Tube may shut at the Millennium

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LONDON UNDERGROUND drivers want the whole system to close for the millennium celebrations, it emerged last night. A motion tabled for the annual conference next month of ASLEF, the drivers' union, seeks the shutdown of the network between 9pm on 31 December and the first scheduled services on 2 January, 2000.

Tube drivers' representatives called for negotiations on the issue, but will argue for a ballot on a 24-hour strike if management insists on trying to run services. A senior ASLEF member said last night that there was a growing feeling among drivers that they wanted to spend the millennium holidays with their family and friends. Without ASLEF drivers, management will not be able to operate the system.

It is thought that there could be a similar feeling among drivers on the "overground" network throughout Britain, which could mean closures elsewhere and considerable inconvenience for the public. The tube drivers' colleagues who run stations and signalling equipment yesterday called for a pounds 500 shift bonus for working New Year's Eve night and New Year's Day.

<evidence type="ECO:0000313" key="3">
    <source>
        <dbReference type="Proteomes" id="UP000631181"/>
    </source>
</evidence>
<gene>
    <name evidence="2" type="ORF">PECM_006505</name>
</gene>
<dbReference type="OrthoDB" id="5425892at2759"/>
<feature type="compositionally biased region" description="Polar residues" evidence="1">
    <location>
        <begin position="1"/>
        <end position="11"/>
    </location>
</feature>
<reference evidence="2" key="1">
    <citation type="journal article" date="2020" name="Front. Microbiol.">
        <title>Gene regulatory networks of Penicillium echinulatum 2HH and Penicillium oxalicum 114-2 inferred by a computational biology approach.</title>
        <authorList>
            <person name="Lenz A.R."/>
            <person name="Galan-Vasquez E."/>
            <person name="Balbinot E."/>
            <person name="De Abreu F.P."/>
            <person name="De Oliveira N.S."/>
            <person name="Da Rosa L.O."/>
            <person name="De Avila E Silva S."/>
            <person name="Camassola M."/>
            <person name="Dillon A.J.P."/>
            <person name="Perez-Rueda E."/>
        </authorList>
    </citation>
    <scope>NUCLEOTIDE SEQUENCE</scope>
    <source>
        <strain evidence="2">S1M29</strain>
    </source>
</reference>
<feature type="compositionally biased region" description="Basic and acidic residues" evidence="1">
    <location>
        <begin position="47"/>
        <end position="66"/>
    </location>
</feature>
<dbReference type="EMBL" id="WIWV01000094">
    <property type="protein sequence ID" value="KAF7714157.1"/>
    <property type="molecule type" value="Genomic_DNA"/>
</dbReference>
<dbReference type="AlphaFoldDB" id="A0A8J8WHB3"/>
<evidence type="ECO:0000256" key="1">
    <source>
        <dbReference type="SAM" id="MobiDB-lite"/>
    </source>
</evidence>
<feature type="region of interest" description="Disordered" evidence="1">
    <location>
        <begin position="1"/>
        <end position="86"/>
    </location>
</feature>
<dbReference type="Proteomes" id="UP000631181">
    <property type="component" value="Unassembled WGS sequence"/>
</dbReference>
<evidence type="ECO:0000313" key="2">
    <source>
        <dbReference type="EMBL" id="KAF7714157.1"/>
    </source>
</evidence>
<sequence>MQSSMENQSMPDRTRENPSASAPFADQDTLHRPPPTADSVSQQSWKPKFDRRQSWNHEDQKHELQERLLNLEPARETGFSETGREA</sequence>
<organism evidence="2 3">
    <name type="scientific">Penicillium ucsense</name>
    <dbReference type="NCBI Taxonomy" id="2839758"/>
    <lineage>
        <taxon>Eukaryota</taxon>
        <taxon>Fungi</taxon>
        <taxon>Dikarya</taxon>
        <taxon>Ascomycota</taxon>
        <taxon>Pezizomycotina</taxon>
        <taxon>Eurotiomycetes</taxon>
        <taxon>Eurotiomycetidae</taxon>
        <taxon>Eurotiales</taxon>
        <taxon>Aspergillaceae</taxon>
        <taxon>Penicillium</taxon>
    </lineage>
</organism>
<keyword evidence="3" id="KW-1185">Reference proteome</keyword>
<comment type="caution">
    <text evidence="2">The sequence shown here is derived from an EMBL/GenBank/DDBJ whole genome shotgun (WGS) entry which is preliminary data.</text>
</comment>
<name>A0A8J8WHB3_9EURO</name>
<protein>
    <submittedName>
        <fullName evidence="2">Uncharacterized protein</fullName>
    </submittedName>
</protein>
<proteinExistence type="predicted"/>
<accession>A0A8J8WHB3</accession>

The demand by their union, the RMT, follows news that pounds 24,000-a-year engineers working on the Northern Line have been offered pounds 500 on top of their normal wages if they volunteer for work over the holiday. London Underground management now face prolonged negotiations with the unions after which they will have to decide whether to close the system or incur massive extra expenditure. Bob Crow, assistant general secretary of the RMT, said his union would be seeking to match the engineers' bonus in talks with management for additional payments on other lines.

Mr Crow said that management was planning to run a service throughout New Year's Eve night and New Year's Day. It wanted to run a train every two minutes through central London. "Our principal concern is safety for our members working over the millennium bank holiday," he said. "The pubs will be open all the time and we will want to ensure they will have adequate police protection.

"The crowds could be far heavier than a normal rush-hour and it is going to be no fun for staff on the ticket barriers at the main stations that night. Secondly, we want only volunteers to work. After that we want a proper level of pay for those who do work while the rest of London is enjoying itself." A spokesman for London Underground said that decisions on whether to run a tube service all night and the levels of pay had yet to be made.

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